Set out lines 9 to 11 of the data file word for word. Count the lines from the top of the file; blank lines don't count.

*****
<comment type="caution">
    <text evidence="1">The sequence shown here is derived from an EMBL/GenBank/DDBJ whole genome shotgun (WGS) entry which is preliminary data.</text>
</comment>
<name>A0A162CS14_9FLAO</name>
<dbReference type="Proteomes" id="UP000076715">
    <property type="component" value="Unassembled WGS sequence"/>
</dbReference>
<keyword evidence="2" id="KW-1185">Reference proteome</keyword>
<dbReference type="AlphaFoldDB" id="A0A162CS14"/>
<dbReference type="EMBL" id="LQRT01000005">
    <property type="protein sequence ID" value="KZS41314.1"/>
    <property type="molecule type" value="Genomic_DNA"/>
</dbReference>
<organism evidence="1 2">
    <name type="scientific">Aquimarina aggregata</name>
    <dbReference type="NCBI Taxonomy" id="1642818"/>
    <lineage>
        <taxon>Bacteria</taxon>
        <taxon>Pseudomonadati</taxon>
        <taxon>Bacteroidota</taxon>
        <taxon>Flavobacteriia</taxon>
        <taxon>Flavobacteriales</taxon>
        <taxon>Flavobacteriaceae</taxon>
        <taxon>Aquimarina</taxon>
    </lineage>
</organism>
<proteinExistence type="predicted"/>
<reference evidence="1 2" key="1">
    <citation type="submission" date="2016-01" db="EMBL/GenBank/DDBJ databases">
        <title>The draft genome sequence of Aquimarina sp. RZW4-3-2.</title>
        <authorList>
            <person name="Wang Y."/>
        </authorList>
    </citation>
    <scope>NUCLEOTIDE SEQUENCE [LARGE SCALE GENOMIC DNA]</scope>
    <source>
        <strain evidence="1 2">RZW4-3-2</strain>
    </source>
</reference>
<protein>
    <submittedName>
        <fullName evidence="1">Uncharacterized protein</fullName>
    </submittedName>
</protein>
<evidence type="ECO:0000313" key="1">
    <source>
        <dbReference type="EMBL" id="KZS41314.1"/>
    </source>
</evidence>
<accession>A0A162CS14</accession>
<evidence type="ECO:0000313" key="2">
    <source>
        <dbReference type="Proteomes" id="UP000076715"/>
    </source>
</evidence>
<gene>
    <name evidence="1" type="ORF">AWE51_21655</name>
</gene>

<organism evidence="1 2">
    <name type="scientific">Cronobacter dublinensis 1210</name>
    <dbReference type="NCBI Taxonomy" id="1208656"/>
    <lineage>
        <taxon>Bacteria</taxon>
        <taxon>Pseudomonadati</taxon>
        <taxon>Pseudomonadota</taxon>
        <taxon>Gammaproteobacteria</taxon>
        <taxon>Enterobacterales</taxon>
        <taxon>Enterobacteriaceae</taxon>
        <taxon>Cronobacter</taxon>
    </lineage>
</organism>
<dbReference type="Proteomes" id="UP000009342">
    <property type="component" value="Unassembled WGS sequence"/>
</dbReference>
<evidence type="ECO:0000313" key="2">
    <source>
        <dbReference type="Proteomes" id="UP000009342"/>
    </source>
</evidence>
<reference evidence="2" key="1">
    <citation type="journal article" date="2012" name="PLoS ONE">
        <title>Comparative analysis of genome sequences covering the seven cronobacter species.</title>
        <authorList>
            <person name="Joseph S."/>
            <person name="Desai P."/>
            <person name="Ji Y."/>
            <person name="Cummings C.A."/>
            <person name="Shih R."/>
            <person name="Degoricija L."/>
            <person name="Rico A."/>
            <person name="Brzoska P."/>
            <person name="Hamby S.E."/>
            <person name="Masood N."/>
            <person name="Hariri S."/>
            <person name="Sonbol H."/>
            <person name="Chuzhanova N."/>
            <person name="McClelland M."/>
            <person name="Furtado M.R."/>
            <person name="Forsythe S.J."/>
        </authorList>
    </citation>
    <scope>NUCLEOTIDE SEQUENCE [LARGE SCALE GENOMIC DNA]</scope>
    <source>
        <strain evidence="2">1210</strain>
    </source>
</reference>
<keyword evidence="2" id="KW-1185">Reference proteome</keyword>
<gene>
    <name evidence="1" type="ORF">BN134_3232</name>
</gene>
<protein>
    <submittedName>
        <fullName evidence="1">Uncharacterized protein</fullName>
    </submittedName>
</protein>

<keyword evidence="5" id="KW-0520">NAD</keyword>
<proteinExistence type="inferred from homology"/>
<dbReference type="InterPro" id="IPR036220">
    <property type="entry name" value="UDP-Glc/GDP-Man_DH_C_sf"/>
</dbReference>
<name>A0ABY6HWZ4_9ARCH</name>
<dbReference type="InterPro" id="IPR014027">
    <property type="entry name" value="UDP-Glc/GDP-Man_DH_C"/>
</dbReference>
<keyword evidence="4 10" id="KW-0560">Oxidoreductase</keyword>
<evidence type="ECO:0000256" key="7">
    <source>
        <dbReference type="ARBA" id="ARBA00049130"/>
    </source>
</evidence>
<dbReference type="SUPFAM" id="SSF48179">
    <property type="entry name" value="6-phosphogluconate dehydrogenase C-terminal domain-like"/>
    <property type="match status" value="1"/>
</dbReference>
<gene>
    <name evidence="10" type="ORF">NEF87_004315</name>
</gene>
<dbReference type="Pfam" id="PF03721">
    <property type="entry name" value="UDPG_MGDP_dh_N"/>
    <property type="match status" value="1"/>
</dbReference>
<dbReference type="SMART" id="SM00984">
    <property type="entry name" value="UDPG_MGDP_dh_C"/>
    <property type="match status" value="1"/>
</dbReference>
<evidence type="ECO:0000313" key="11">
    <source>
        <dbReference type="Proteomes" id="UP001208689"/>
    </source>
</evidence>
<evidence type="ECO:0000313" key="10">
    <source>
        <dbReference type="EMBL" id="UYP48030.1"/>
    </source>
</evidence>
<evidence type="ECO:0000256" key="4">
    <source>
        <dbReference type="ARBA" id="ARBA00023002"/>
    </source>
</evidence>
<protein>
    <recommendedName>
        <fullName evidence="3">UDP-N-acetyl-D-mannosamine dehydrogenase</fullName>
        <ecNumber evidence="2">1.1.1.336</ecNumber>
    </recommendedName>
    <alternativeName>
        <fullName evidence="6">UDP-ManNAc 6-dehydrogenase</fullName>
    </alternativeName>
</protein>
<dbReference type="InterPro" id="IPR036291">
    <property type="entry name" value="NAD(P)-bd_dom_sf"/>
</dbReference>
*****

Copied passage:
<dbReference type="AlphaFoldDB" id="A0A162CS14"/>
<dbReference type="EMBL" id="LQRT01000005">
    <property type="protein sequence ID" value="KZS41314.1"/>